Barney’s Version is a
cinematic memoir of the life of Barney Panofsky played with great sensitivity
by Paul Giamatti, who perfectly captures the essence of his character, a man who is at once irascible
and likeable, if not lovable. His father, played by Dustin Hoffman, is a
standout as the coarse beat cop who never fails to embarrass Barney at every
turn. Barney has stepped up a class as a successful businessman who owns Totally
Unnecessary Productions, but his dad is blissfully unaware that his blue collar
manners will not cut it with the upper crust.
Never mind, Barney loves him anyway.
Barney relates “the true story of my wasted life” recounting
his three failed marriages beginning with Clara (Rachelle Lefevre), whom he marries because she is supposedly pregnant
with his child. But Barney is shocked to
find that his offspring is of a different ethnic origin. The doctor tells him that “unless the real father
is albino” this could not be his child.
Exit wife number one.
His second wife, played by Minnie Driver, is the consummate
Jewish princess, a shopaholic and a shrew, who constantly reminds him that she is his intellectual superior because of her
master’s degree. When Barney finds her in bed with his drunken best friend, he
happily initiates divorce number two.
His third wife, and the love of his life, is the luminous
Miriam (Rosamund Pike). She is tranquil,
sophisticated, beautiful, and speaks in the hushed tones of an NPR
interviewer. The irony is that he meets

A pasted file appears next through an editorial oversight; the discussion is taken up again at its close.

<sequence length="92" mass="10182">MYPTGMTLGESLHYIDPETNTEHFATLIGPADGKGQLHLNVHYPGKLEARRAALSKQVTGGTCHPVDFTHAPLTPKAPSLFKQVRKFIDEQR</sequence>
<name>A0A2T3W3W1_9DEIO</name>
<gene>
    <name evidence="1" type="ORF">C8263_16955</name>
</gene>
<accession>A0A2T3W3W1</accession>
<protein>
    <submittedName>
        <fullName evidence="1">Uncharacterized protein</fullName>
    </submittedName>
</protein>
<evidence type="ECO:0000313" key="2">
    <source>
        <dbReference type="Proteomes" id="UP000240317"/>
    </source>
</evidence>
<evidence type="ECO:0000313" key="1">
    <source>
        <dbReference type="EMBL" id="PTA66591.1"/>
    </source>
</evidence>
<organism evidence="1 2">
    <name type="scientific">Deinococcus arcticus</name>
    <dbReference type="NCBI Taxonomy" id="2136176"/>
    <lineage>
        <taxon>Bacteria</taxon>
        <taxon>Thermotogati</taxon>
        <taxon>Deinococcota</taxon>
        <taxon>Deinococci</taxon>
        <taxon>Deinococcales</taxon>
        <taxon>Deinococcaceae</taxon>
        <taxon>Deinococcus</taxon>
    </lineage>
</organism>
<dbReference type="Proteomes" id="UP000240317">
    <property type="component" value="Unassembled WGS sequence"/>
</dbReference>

her during his own wedding to the second Mrs. P, and falls immediately,
hopelessly in love with her, even going so far as to suggest they elope
together despite it being the eve of his honeymoon.
Post divorce, Barney succeeds
in winning Miriam after bombarding her with an avalanche of flowers and phone
calls. She finally agrees to lunch with
him on the pretext that he will cease his unrelenting pursuit if she decides to
end it. Blessedly, they do connect and
have a good marriage which only erodes slowly over time because of Barney’s
lack of consideration, his obsession with hockey (this is a Canadian film after
all) and the appearance of a co-worker in her life. You know the minute he steps into the frame
that Blair (Bruce Greenwood) and Mariam are perfect for each other, and Barney
can only wear beige and sit in the back seat.
So ends marriage number three.
There are subplots involving an accidental murder, and a
creeping case of dementia, but this is Barney’s story. It is the story of everyman whose life can be
summed up by the good and the bad of a mundane existence. The film is based on a novel of the same name
by Mordecai Richler. It is comic and
sadly tragic at the same time. It has
been critically acclaimed as one of the best films of 2010, and deserves your
time and attention if you’re interested in hearing Barney’s version.
Giamatti won the Golden Globe award for
best actor in a musical or comedy.